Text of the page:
How I became a budget airline’s dream passenger

Recently, I became an airline’s dream customer — the person who booked and paid for a flight but didn’t turn up at the airport.

Everyone can, but I didn’t.

In all likelihood, the airline was able to sell my seat again and make a small but tidy extra profit.

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Go your own way – even if that means taking a tour

The path most travelled?

Have you heard about those people who only travel in an “authentic” manner? They eschew organised tours and established modes of transport, insist on homestays over hotels, and avoid the big attractions in favour of the “undiscovered” backroads and byways?

And at least some of them look down on the rest of us who don’t have the time, energy or money to faff about, and just want to enjoy ourselves and see a bit of the world that’s new to us.

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Five things you really can’t leave home without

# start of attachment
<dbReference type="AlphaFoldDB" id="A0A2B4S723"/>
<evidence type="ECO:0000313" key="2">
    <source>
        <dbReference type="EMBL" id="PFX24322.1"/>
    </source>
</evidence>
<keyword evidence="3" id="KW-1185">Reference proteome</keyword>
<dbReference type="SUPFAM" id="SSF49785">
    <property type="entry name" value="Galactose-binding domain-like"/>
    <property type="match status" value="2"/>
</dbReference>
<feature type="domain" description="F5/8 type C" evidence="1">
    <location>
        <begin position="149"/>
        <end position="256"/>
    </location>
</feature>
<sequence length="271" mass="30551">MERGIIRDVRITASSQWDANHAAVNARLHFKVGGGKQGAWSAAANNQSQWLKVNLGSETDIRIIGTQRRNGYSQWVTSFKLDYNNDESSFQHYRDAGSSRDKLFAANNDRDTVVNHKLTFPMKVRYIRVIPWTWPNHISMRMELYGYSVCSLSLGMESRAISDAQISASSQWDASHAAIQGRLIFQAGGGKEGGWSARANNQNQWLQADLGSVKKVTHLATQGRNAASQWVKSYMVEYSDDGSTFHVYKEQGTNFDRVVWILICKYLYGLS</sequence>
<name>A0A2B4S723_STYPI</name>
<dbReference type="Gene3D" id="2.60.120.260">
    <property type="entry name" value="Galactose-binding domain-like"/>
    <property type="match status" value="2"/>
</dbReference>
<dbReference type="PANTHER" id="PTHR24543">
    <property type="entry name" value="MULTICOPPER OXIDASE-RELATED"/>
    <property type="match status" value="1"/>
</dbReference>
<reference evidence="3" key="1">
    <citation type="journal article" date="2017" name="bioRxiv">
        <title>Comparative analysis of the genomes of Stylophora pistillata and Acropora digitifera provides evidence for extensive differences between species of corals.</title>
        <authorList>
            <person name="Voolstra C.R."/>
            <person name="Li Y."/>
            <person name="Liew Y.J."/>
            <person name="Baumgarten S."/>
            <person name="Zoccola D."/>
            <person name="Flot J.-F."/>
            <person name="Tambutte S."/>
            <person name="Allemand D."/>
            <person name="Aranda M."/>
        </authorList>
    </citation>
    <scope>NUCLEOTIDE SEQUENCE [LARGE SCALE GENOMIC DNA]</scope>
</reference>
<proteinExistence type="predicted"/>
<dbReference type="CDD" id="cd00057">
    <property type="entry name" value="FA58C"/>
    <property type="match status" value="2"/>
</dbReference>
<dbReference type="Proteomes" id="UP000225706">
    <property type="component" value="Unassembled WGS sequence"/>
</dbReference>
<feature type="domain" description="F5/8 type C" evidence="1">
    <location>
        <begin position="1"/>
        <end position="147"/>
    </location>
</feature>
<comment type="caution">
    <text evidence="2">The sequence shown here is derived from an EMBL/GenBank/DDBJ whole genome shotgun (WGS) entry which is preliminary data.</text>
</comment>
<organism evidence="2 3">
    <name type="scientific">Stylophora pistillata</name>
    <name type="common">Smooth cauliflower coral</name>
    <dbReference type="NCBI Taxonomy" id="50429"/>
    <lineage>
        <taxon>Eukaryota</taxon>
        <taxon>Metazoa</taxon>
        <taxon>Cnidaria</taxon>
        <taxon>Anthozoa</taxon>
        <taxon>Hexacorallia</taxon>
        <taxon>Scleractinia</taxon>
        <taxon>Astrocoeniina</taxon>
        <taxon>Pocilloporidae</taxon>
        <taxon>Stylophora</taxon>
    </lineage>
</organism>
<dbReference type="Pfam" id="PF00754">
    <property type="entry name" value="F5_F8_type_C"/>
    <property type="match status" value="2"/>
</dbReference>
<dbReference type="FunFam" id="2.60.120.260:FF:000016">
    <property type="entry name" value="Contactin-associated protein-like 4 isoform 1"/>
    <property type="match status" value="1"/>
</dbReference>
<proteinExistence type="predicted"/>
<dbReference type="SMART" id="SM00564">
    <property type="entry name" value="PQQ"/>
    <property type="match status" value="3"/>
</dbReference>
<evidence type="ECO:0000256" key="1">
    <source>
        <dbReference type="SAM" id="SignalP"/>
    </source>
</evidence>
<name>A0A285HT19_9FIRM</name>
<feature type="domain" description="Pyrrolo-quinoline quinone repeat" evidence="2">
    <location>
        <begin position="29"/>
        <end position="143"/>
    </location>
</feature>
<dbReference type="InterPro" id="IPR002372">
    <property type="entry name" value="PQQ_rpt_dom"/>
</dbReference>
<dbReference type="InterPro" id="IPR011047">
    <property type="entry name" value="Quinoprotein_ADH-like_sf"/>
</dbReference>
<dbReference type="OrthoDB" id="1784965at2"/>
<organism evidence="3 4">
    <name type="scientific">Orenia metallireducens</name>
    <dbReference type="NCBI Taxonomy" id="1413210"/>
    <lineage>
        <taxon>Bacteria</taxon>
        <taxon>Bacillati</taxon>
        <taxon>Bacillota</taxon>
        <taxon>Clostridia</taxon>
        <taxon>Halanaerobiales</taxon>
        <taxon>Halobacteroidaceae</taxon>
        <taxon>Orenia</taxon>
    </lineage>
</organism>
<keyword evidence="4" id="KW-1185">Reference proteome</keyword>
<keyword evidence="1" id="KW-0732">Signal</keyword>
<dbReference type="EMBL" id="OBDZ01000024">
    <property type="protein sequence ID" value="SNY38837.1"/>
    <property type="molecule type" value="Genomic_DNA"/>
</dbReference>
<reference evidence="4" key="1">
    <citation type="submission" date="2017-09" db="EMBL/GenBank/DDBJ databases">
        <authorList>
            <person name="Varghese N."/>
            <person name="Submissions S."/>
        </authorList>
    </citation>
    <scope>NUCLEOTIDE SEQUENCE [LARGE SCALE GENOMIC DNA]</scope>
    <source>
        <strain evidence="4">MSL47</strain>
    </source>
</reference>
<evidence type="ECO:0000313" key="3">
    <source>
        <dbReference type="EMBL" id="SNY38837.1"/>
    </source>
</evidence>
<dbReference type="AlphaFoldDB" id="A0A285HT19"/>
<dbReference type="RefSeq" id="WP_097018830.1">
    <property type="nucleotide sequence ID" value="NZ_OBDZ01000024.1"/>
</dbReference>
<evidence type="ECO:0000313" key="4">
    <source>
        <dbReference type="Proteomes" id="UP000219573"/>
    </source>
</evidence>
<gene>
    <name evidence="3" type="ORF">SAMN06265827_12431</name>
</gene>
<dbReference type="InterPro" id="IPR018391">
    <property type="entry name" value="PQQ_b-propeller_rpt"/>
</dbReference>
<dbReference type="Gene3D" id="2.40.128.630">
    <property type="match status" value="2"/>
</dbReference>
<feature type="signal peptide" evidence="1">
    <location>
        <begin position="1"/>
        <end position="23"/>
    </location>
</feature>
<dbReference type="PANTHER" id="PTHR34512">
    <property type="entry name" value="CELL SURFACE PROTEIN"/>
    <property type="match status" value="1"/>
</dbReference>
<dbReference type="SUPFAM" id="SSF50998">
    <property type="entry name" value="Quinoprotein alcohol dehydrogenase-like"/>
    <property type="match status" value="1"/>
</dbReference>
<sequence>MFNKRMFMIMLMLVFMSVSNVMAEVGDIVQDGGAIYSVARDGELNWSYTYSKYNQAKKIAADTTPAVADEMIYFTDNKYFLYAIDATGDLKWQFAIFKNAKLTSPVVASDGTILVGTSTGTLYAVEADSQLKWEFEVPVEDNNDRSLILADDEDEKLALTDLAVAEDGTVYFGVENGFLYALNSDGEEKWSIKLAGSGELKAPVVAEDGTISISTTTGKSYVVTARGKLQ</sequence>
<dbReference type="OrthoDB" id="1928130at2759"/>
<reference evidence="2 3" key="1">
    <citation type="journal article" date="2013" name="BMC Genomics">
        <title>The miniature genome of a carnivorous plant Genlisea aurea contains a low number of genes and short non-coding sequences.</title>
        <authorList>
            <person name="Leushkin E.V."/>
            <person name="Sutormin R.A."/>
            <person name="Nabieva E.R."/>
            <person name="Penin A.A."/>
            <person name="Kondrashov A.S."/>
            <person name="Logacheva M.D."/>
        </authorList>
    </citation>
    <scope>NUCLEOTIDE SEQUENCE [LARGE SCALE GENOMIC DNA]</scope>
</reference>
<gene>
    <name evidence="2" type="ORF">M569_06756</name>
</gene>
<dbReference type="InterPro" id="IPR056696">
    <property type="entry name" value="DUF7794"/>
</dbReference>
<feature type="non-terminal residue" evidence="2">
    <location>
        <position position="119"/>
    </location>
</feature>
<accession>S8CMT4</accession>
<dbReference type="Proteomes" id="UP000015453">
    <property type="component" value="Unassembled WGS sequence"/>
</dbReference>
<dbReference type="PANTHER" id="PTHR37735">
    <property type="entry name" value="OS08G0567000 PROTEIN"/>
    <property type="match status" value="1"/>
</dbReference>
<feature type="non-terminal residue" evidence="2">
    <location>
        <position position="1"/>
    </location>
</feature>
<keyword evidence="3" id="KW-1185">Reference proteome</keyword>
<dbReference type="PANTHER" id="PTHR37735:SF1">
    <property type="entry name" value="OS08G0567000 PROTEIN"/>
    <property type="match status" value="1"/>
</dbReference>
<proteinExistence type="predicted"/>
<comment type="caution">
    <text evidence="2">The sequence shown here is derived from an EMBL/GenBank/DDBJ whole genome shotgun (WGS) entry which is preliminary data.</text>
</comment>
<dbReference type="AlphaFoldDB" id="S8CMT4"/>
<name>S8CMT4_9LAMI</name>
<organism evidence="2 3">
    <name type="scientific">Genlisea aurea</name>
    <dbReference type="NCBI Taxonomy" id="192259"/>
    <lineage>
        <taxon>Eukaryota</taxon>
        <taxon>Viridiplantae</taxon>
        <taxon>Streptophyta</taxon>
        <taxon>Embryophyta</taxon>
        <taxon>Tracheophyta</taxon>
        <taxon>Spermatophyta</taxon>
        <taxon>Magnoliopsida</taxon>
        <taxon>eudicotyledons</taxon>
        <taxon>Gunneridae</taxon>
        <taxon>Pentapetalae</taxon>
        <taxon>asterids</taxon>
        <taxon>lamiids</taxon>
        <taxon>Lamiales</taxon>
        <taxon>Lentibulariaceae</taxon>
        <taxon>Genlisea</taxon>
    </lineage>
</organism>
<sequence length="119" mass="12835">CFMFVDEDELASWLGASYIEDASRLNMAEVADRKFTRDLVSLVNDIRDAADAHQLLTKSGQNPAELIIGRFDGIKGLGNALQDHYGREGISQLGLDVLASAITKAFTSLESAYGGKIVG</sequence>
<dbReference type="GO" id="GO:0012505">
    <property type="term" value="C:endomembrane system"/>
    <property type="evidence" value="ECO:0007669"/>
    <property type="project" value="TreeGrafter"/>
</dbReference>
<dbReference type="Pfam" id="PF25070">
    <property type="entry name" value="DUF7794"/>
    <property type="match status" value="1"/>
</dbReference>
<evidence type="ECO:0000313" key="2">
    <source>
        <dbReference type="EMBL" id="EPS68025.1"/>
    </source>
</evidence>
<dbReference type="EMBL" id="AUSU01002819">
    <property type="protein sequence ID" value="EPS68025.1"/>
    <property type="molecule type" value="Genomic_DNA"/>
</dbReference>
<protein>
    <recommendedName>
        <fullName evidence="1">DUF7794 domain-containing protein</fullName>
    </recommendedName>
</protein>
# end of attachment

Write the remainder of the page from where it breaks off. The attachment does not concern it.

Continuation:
“Once again, you forgot to mention the Imodium.” That was the Twitter comment about one of my posts that made me realise it’s time to go back to basics.

So, forgive me if you’ve read this before, but here are the five indispensable things to take on your travels.

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How TripCase went all trippy on me

When I travel, I often use an app called TripCase. It usually works like a dream. I just forward my flight and hotel booking confirmation emails to TripCase, and my journey shows up on all my devices. Flight delays and other information is updated in real time.